Cuba became a workers state after the overthrow of the dictator Fulgencio Batista and the seizure of power by the movement’s guerrilla army on July 26 in 1959. The revolutionary process at first did not have a socialist strategy. Its aims was only the achievement of democratic capitalist tasks such as the end of the dictatorial regime and agrarian reform.
But amid the cold war against the USSR the revolutionary process threw a spotlight on the contradictions between the tiny island and imperialism. It was only when imperialism tried to invade the island in the Bay of Pigs in April 1960 to defeat the new regime that the direction of the revolutionary movement of Castro and Che was finally to complete the expropriation of the multinationals. Then the entire capitalist class departed in droves for Florida. From that time on the ‘worms’ (rats), as they came to be known, have integrated themselves organically with imperialism and had been determining US policy on Cuba up to mow.
This type of overthrow was a definite theoretical possibility recognized by Trotsky in the Transition Program of 1938:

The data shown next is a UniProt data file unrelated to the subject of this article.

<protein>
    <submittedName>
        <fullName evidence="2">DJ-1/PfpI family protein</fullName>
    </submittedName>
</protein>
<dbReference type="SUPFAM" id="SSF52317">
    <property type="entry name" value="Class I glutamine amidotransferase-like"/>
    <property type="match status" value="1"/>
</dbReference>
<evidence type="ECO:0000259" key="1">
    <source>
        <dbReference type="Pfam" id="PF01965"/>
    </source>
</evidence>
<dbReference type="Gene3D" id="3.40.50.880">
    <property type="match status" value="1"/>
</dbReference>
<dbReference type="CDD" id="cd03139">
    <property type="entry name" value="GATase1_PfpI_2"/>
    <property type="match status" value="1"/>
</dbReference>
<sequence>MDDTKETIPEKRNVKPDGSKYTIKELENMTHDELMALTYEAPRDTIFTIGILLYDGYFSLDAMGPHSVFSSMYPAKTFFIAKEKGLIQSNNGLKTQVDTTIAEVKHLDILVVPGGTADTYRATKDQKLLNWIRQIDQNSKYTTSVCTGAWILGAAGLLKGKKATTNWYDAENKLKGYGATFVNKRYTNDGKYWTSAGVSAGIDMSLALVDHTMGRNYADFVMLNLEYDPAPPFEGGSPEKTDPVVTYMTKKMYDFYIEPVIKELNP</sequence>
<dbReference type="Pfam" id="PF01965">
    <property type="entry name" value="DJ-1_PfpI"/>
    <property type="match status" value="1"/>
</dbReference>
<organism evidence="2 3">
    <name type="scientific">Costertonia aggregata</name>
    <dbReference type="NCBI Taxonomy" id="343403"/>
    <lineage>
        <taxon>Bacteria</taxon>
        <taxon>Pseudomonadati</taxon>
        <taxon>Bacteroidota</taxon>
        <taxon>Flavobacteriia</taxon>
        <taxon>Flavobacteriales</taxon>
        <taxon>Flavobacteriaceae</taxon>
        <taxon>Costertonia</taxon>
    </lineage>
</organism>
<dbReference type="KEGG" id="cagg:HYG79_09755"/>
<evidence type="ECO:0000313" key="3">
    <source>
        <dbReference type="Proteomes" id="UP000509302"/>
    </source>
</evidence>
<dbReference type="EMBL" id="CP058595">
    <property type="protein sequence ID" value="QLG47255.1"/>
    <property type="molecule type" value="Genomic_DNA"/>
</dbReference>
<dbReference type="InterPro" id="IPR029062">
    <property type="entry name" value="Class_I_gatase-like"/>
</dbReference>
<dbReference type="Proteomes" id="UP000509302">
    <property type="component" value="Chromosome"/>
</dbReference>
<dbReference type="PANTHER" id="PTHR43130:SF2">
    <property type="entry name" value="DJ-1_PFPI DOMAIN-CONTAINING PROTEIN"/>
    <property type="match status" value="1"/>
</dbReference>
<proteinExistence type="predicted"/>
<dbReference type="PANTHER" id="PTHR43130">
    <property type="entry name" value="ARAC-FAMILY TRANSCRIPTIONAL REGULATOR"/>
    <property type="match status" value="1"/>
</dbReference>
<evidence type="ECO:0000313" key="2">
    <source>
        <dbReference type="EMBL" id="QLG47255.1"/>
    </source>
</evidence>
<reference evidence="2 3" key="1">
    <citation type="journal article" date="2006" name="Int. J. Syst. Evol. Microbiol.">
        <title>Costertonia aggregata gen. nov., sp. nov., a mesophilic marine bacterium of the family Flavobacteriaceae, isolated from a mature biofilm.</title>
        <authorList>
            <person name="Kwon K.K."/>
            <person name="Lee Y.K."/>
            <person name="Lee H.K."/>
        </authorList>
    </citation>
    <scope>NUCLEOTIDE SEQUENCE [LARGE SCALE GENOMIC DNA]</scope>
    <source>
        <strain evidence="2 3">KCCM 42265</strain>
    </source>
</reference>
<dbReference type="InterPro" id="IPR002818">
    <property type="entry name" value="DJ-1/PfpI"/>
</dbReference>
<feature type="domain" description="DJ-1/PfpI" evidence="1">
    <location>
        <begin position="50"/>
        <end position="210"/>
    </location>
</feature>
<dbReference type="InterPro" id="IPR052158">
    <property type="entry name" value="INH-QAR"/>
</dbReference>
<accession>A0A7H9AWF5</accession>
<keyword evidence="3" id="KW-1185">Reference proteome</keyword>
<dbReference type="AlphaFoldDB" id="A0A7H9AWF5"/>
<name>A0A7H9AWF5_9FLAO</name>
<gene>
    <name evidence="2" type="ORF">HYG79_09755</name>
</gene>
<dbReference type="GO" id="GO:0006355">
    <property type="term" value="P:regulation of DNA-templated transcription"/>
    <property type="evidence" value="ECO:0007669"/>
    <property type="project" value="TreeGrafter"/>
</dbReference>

“However, one cannot categorically deny in advance the theoretical possibility that, under the influence of completely exceptional circumstances (war, defeat, financial crash, mass revolutionary pressure, etc.), the petty-bourgeois parties, including the Stalinists, may go further than they themselves wish to a break with the bourgeoisie. In any case, one thing is not to be doubted: even if this highly improbable variant somewhere, at some time, becomes a reality and the workers’ and farmers’ government in the above-mentioned sense is established in fact, it would represent merely a short episode on the road to the actual dictatorship of the proletariat.”
In the Cuban case, the “short episode” lasted between 1959 and 1961. The direction of that Castro’s M-26-7 took involved empirically revolutionary measures, but almost always under imperialist pressure. Che himself, who historically represented the internationalist wing of the Cuban Government, recognizes that the radicalization of the revolution was more conditioned by the imperialist pressure than the socialist convictions of its leaders:
“What lies ahead depends greatly on the United States. With the exception of the agrarian reform, which the people of Cuba desired and initiated themselves, all of our radical measures have been a direct response to direct aggressions by powerful monopolists of which your country is the chief exponent. US pressure on Cuba has made necessary the ‘radicalisation’ of the revolution. To know how much further Cuba will go, it will be easier to ask the US government how far it plans to go.” (La Nación, 6/9/1961).